Innovation in gaming is a beautiful thing in many cases. As with all things in life, the good and the bad come and go with each new concept that passes under programmers’ fingers. But in a world where most triple A titles are filled to the brim with the same chest-high walls and ballistic rifles, even the most unimpressive games can get positive attention if the concept behind them is original enough. Case in point: Goat Simulator.
However, Transistor is not Goat Simulator almost to the same extent that it is not another run of the mill FPS. From its vibrant, elegant artstyle to its multifaceted gameplay, Transistor spews
fresh content from every pore. The gaming experience Transistor provides is unique to the point where no other game on the market can accurately reproduce it. This is not to say that Transistor is the pinnacle of gaming. No, instead the point is that if a gamer is looking for a new gaming experience, Transistor can reliably provide it. Not only that, but it can provide a new experience that is smooth, polished, and decidedly nice looking.
The game is set after the self-destruction of a futuristic utopian-esque society, in which the citizens are able to alter the world around them to suit their fancy at any time they wanted through the use of terminals scattered across the city. It all falls apart, however, when a small group of the society’s elite members decide to try and take matters into their own hands and use a device to shape the world in a way that would benefit everyone the most. Predictably, their plan backfires spectacularly, resulting in a wonderful premise and setting to base a game off of. Funny how that happens.
“Beautiful” is the first word that comes to mind when asked to describe Transistor’s artstyle, but that’s probably just because doing the visuals proper justice with a collection of words is a challenge worthy of accomplished poets and smooth-talking used car salesmen. The colors are vibrant and every nook and cranny of the clean-cut set pieces are satisfying to ogle for extended periods of time. Each area of the city looks like it actually belongs in a sterile, high tech society. This gives a looming atmosphere to the city, which tiptoes on the line of being completely alien, drawing the player into the world with impressive effectiveness.
The soundtrack proves to be equally impressive, boasting a versatile combination of both calm, low-key pieces that capture the desolate feelings of the cities’ abandoned streets and high energy collections which give blood-pumping vitality to the game’s battle sequences. Transistor is noticeably proud of its soundtrack, having a button on the keyboard dedicated solely to making the main character stop all motion and hum soothingly alongside the background music at any given time. It is a nice little touch that couples well with the protagonist’s backstory, being a singer who has recently lost her voice.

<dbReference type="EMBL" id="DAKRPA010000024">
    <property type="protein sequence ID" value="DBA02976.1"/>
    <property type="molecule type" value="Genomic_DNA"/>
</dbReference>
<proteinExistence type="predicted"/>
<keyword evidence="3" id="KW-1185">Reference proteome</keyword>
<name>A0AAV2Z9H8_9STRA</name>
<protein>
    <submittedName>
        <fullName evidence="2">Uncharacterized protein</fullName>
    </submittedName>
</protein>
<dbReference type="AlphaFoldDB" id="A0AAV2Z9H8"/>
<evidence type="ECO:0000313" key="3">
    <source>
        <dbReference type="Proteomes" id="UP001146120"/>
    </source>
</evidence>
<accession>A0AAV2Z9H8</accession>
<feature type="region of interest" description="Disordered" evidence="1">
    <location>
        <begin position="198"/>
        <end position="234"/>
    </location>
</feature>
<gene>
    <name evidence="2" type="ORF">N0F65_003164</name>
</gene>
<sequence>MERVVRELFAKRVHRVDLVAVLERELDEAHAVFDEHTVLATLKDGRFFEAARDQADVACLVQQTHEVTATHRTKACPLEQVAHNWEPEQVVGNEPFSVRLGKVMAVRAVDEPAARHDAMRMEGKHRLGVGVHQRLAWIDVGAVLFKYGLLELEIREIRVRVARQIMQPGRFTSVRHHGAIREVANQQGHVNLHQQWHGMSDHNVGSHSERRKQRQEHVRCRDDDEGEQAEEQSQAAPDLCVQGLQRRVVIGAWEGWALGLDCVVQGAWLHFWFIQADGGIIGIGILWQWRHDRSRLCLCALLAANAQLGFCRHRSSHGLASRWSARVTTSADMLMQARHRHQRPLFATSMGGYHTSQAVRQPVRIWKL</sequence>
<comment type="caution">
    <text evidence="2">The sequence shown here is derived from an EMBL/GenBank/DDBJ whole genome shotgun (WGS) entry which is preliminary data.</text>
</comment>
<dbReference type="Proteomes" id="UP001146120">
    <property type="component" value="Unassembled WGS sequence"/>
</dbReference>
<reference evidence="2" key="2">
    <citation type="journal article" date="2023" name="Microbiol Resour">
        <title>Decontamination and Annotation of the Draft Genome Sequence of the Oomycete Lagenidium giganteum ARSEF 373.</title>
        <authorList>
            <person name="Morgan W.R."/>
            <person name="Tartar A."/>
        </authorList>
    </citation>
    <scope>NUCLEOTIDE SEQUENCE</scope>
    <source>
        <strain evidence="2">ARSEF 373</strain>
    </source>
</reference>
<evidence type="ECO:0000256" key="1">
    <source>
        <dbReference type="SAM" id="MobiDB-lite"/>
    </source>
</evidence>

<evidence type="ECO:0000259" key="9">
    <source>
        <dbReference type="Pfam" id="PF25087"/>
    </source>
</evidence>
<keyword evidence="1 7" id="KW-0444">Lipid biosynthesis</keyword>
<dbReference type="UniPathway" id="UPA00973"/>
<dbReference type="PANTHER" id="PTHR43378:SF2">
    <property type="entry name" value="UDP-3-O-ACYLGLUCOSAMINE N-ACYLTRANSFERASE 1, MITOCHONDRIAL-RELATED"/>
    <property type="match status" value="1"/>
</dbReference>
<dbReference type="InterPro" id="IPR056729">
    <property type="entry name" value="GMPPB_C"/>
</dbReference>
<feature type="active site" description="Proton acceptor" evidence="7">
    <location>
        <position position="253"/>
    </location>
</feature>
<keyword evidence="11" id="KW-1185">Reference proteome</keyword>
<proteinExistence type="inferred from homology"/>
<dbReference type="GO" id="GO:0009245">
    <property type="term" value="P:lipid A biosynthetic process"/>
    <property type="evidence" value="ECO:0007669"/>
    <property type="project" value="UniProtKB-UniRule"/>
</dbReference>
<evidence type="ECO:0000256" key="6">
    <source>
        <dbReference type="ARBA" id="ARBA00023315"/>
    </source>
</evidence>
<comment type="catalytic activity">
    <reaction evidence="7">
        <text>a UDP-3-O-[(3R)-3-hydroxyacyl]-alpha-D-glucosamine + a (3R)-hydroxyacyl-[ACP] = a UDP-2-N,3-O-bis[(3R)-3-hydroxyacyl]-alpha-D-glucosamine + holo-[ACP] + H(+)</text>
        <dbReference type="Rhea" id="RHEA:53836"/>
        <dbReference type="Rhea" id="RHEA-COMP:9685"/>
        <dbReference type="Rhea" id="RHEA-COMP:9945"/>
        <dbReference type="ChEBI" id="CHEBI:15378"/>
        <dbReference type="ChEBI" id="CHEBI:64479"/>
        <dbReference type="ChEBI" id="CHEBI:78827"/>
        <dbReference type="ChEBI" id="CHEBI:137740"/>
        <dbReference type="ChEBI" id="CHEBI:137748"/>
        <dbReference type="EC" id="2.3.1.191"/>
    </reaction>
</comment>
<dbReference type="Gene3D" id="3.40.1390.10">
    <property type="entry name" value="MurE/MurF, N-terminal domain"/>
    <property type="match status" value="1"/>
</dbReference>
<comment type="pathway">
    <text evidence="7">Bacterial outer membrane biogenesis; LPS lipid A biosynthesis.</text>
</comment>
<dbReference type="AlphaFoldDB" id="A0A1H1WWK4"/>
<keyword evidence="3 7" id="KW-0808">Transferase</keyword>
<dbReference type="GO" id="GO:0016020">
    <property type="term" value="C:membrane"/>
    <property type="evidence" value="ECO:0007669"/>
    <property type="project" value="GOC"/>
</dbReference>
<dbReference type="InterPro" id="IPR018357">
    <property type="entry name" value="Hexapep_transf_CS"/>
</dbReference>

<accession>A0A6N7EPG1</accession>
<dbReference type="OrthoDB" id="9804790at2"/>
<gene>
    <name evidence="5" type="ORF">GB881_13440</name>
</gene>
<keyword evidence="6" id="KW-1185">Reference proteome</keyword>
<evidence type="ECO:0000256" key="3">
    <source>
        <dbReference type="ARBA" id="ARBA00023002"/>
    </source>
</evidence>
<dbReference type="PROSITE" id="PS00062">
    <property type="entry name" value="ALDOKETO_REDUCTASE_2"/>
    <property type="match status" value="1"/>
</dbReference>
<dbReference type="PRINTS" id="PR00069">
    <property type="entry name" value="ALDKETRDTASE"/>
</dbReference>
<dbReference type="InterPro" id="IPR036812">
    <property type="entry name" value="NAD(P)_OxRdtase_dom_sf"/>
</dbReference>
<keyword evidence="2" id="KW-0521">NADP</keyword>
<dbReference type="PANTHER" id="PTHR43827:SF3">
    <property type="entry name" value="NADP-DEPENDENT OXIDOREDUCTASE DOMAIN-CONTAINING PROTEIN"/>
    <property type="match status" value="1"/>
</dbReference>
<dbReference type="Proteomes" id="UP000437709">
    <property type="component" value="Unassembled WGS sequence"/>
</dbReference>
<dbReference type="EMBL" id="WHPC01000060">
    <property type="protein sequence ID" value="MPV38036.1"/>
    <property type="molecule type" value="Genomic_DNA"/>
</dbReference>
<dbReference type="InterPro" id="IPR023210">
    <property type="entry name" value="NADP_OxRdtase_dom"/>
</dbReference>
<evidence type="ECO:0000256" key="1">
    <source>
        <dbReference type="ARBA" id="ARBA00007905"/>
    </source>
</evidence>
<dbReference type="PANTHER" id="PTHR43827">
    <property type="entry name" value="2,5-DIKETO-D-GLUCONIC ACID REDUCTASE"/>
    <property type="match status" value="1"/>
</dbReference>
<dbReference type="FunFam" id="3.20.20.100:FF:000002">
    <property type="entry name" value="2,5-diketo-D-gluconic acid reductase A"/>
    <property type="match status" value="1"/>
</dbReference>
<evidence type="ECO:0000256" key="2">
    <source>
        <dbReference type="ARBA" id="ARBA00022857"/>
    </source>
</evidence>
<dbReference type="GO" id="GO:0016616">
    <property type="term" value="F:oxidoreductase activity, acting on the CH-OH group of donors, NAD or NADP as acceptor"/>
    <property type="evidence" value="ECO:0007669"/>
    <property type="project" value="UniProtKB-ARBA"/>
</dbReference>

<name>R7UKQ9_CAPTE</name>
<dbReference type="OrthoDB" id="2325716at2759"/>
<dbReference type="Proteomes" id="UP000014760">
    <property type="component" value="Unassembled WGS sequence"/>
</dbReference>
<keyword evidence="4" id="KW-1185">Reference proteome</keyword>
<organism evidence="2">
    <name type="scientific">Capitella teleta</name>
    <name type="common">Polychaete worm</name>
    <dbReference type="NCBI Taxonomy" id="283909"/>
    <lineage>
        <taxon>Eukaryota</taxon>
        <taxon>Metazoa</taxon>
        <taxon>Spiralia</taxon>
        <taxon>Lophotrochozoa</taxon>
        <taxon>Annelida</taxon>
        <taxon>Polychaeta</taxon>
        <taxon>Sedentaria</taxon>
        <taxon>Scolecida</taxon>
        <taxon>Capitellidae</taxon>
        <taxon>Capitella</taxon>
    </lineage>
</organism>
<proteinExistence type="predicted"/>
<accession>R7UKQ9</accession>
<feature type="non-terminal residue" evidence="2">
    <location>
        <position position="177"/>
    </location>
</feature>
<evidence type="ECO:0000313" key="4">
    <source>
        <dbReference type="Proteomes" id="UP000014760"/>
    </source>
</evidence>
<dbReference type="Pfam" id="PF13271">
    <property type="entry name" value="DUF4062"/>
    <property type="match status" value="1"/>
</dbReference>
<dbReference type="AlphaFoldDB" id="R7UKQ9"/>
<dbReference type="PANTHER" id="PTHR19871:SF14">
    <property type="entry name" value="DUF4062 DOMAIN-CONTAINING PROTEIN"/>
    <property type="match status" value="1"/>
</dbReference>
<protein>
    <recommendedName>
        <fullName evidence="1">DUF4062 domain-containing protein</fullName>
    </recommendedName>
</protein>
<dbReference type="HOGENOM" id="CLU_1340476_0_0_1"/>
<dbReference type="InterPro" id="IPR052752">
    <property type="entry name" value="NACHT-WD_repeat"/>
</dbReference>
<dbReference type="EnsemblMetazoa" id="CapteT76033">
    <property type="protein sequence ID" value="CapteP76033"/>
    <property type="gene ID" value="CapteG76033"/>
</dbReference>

Speaking of stories, the storyline of Transistor is elusive to say the least. Hints and snippets of information regarding the city and key individuals will be sprinkled sparingly via the Transistor’s one sided dialogue with the mute protagonist. However, small details, and even some main events, regarding the lore of the game can be easily missed or just hard to interpret outright when introduced in Transistor’s half-whispered lines. The Transistor’s voice itself can also get rather taxing due to the frequency with which the man speaks throughout the entire story. It seems as though the developer, Supergiant Games, was trying to recreate the same narrative that characterized Bastion, their first and only other entry in the gaming scene. Unfortunately, the narrator in Transistor failed to have the same amount of personality that Bastion’s, leading his constant quips to lose their charm after a point. Luckily, this creates nothing more than an inkling annoyance rather than anything major.
Tying all of the aforementioned components into one big neat bow, Transistor’s multilayered gameplay allows players to confront battles in a pleasantly large variety of ways. Combining turn-based and top-down shooting elements with an impressive arsenal of different “functions” that each perform a different… function in battle, the combat system allows the player to manipulate and adapt their play styles on the fly with great effect. Additionally, the difficulty of the game is determined by so called “limiters,” which each alter specific conditions in the game to increase the challenge presented by battle. They can also be turned on and off at will, giving players a satisfyingly large amount of control over the challenging aspects of their personal gaming experience.
Transistor is a gorgeous game with an absolutely wonderful soundtrack that often extends past the confines of the game and into players’ personal playlists long after completion. The gameplay gives players comprehensive control over the difficulties faced and allows them to feasibly adopt a number of different play styles as they please. As a whole, the game provides a refreshingly unique and well-polished gaming experience, which can be justly recommended to both new and veteran gamers alike.